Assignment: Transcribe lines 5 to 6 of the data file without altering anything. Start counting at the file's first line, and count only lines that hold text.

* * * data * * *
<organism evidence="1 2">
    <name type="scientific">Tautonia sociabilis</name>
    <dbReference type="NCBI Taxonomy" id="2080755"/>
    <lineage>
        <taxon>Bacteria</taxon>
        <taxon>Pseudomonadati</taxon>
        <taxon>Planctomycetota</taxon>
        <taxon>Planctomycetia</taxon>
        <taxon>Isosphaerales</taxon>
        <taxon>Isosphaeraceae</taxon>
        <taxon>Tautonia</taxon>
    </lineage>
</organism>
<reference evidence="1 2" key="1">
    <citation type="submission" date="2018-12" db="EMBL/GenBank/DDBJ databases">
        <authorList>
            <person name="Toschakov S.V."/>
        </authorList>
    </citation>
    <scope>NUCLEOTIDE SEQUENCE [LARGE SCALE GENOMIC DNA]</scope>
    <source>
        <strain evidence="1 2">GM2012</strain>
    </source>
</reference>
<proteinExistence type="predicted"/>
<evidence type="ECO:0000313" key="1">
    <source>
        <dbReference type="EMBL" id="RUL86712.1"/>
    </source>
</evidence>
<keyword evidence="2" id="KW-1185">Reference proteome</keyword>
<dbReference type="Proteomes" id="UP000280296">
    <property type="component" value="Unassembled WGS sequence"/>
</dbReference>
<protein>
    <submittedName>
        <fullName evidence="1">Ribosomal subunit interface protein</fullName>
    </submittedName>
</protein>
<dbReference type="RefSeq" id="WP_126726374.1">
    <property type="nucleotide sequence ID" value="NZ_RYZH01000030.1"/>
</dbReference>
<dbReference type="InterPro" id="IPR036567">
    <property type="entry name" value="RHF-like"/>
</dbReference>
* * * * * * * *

        <taxon>Bacteria</taxon>
        <taxon>Pseudomonadati</taxon>